Almost certainly no.There are certain things you must have to create a legal, enforceable contract:Legal intentCapacity of the partiesConsideration (something of value)Mutual agreementAdditionally, almost everything involving real estate falls under the Statute of Frauds. This comes from the English Common law, and says the contract must be in writing to be enforceable. It includes agreements to by or sell real estate and agreements made in consideration of marriage. (Just tossing that last in because its interesting)A real estate purchase contract starts with an offer in writing. The offeree (seller) may accept the offer as presented, reject it or make a counter-offer. Any change to the offer, no matter how minor, constitutes a counter-offer. The original offeror can do the same thing. There is no contract until and unless there is the meeting of the minds—complete agreement—and the agreement has been communicated to all parties.Once there is a meeting of minds, the document becomes an executory contract, that is, one which is in the process of being performed. Almost all real estate purchase agreements contain certain contingencies (we often call them “weasel clauses). Among these are typically loan, appraisal and inspection contingencies.The loan contingency states that the buyer must apply for and be approved for a loan within a certain period (typically 17–21 days). If the buyer does not get the loan for any reason, they get to walk, and they’ll get their earnest money deposit (the consideration) back.If the property appraises for less than the purchase, price, they can walk. If there is something on an inspection report they don’t like, they can walk.Once the buyer has removed all contingencies, they are obligated to perform—to complete the purchase. If they don’t, they are said to be in breach—violating the contract—and may forfeit their deposit.Most real estate purchase contracts today are written by the various state Realtors’ Associations. They typically contain a “Liquidated Damages” clause to be initialed by the parties. This clause states in essence, “The parties agree that determining exact money damages in the event that the buyer does not perform is very difficult. Therefore, buyer and seller agree that the buyer’s earnest money deposit will be considered satisfaction for a breach by the buyer.”In plain language the Liquidated Damages clause states that if a buyer decides not to proceed after having removed all contingencies, they may forfeit their earnest money deposit to the seller.Most contracts also contain an Arbitration Clause. By initialing this, both parties agree to go to binding arbitration rather than filing a lawsuit.If the buyer in your case did not deposit a check with escrow, you never had a contract. If there were contingencies which they did not remove, such as a loan contingency, they are completely free to walk. If you made a counter offer which they chose to ignore, you never had a contract. If your acceptance of their offer was not communicated to them (typically be delivering to them a fully-executed copy of the purchase agreement), you did not have a contract.Someone who “ghosts” and does not take the steps to proceed with a purchase for whatever reason almost invariably has plenty of legal “outs” if they don’t want to go forward. I believe your best bet is just to get on with your life and find another buyer.My standard disclaimer: While I am confident in the accuracy of my statements here, no one should construe a single word of it to be legal advice. I am not an attorney, although I know a whole lot of really fine legalish words. The best. They’re terrific. Anyone who needs legal advice should seek such advice from a duly licensed professional. Relying on “legal” advice on Quora could be an indication of a need for another kind of professional help.I hope this is helpful. Good luck.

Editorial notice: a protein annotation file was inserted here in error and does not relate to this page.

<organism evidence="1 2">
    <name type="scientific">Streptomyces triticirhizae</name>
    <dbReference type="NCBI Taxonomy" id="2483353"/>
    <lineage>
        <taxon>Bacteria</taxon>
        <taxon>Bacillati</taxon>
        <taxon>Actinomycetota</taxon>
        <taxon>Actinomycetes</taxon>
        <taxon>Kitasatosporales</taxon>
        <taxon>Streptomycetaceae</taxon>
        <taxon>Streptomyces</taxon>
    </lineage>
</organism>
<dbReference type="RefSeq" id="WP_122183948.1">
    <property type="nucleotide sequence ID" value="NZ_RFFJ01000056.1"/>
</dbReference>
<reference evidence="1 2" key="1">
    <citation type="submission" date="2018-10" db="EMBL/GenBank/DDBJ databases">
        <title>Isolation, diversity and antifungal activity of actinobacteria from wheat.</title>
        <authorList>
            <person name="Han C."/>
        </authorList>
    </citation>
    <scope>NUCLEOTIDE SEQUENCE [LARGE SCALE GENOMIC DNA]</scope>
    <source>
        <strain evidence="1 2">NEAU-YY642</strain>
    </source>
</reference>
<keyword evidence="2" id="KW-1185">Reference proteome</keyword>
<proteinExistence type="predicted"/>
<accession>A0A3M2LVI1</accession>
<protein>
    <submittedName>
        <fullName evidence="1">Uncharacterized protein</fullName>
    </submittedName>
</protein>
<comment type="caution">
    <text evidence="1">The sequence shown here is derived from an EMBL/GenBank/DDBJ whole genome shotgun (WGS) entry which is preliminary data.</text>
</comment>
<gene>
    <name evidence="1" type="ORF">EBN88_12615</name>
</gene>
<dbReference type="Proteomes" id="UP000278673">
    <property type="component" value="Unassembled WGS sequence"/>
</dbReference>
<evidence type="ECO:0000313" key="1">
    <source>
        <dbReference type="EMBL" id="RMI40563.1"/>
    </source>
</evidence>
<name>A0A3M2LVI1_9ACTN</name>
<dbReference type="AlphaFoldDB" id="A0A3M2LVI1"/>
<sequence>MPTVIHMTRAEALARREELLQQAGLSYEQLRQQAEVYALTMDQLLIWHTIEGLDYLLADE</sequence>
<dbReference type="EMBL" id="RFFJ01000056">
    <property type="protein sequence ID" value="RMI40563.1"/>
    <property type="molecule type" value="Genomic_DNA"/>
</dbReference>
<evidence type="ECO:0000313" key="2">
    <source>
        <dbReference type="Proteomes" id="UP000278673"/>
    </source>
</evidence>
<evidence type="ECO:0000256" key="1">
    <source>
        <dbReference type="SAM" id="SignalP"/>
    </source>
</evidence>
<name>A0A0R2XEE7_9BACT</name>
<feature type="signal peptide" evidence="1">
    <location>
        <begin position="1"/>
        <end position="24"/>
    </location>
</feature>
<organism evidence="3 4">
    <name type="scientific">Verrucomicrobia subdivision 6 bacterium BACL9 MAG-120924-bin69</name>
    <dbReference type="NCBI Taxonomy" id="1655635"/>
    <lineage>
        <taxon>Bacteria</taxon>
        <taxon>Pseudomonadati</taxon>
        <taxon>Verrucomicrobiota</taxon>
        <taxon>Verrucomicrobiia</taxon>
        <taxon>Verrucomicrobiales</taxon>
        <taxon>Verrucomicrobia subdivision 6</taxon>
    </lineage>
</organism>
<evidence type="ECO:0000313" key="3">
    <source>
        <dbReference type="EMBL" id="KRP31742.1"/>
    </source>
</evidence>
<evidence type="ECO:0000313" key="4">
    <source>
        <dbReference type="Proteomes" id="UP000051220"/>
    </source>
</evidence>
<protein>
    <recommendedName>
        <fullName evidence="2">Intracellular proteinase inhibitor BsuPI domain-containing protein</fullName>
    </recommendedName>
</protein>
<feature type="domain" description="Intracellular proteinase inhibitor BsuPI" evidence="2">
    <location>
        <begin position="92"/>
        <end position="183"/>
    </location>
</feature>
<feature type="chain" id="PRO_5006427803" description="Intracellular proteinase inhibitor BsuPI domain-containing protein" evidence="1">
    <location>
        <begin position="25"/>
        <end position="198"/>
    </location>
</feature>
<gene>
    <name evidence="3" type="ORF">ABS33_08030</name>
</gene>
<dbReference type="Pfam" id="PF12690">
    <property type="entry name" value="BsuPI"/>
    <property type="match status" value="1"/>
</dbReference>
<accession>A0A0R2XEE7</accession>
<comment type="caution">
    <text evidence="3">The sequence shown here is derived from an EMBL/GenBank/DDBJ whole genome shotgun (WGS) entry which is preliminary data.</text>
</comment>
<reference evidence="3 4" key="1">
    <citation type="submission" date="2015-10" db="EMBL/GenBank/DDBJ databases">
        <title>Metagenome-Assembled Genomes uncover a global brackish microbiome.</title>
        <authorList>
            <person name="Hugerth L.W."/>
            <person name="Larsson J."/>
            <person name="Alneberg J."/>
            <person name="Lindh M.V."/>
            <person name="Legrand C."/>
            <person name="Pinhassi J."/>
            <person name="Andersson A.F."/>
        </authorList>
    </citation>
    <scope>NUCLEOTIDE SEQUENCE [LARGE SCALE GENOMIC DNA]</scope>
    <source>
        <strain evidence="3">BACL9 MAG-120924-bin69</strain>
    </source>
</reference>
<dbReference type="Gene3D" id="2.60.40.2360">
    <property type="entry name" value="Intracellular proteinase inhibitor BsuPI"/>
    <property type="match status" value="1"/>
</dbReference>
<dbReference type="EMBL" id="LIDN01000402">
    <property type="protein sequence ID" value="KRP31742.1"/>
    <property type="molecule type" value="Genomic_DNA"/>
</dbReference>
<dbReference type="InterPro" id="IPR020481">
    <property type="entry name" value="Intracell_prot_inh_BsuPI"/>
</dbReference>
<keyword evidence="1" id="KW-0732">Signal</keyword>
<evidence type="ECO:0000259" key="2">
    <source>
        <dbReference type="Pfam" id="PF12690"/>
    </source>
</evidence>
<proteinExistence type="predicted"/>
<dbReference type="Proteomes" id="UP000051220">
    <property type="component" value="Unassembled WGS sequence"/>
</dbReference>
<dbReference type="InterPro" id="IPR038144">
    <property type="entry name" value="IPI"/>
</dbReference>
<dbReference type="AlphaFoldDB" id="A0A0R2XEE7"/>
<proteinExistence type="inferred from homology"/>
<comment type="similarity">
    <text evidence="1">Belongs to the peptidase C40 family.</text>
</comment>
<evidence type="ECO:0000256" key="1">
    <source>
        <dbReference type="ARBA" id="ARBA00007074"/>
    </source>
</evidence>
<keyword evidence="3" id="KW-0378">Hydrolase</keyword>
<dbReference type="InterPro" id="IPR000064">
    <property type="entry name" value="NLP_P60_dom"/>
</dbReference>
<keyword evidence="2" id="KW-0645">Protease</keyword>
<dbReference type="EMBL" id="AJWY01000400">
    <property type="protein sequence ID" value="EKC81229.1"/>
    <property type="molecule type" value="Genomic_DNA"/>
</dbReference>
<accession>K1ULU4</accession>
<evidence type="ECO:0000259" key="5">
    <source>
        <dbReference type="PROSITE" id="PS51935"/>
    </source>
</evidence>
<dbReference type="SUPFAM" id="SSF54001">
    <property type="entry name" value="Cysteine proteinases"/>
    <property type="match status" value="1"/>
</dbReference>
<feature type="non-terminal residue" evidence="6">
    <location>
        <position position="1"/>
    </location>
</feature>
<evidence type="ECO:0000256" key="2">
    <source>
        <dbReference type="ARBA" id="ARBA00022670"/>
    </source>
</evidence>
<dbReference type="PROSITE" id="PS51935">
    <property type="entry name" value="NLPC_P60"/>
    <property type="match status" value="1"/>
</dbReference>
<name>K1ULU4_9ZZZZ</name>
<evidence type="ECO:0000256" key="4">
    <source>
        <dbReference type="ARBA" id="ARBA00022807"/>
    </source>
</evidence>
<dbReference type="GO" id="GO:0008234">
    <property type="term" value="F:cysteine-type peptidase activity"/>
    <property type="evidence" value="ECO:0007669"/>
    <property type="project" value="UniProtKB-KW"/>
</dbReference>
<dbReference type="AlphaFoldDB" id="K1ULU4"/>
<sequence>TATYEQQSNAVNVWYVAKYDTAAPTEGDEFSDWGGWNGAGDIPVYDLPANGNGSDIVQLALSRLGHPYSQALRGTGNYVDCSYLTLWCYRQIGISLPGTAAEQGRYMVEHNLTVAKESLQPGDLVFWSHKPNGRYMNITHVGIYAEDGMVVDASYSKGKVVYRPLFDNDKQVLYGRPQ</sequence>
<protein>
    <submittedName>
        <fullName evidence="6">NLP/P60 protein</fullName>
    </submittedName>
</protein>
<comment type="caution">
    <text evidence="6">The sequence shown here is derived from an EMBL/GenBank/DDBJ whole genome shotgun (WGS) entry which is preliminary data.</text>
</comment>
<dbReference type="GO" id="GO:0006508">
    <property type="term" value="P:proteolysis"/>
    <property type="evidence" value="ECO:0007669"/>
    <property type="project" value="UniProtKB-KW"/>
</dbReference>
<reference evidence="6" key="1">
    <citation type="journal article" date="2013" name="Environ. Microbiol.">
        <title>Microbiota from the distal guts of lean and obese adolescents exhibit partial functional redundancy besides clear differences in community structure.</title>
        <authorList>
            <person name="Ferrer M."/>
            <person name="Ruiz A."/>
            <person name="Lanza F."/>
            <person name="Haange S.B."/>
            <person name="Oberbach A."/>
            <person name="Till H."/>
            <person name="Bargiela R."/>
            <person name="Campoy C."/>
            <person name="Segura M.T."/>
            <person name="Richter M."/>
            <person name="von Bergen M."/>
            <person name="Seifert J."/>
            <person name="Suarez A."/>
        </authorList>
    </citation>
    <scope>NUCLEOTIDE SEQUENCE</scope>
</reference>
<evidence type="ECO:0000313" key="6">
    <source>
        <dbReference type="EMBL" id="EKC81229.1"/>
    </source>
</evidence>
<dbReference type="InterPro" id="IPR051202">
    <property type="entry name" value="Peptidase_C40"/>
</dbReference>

I wrote an ebook and would like to sell it electronically as a PDF. Is there a simple way to create a landing page with an e-commerce component so when the purchase is made the book is automatically downloaded as a PDF?
Hey there, I'd recommend a simpler solution: 0. Make sure you get your copy right. That's a book on its own, but, at the very least, you can read this post by Amy Hoy: How I increased conversion 2.4x with better copywriting and this post by yours truly which explains doing market research in a nutshell: http://sansmagi.cc/startup-landi... 1. Make a landing page here: Booklaunch.io — Book Marketing Made Easy2. Upload your book to Gumroad 3. Start. Blogging. Now. :) You can start on Medium: * Look around the forums like reddit or here on Quora for questions related to the problem your book solves. Answer them, these are your blog post drafts. * Turn your answers into blog posts by editing and adding images if necessary. Ask people to sign up to your mailing list at the end with a relevant call to action. Relevant to the post they are reading. If you're reading here about publishing a book online, does it make sense to ask you to join a newsletter that talks about growing vegetables at home? Always be in context. * Do not spend more than 20% of the time dedicated to your blog to writing! Move on to point #4.4. Promote your content by reaching out to famous bloggers in your niche. Pick just one person whom you can help in some way, or present a new spin on a post they wrote or help them with some interesting research. Whatever, establish a real human-to-human contact and talk to them. The proposal to write a post together will come on its own. Why am I advising you to use third-party platforms? Because, at the beginning, it doesn't make sense to waste your time and energy building a platform (that's what a website is and there is a lot of work related to it) that might not be successful. Think lean. I guess I'm a few steps ahead of you, having sold two books already. You can read about my experience doing that here: Blogging tips from the trenchesGood luck with book selling and if you have any questions, let me know. :)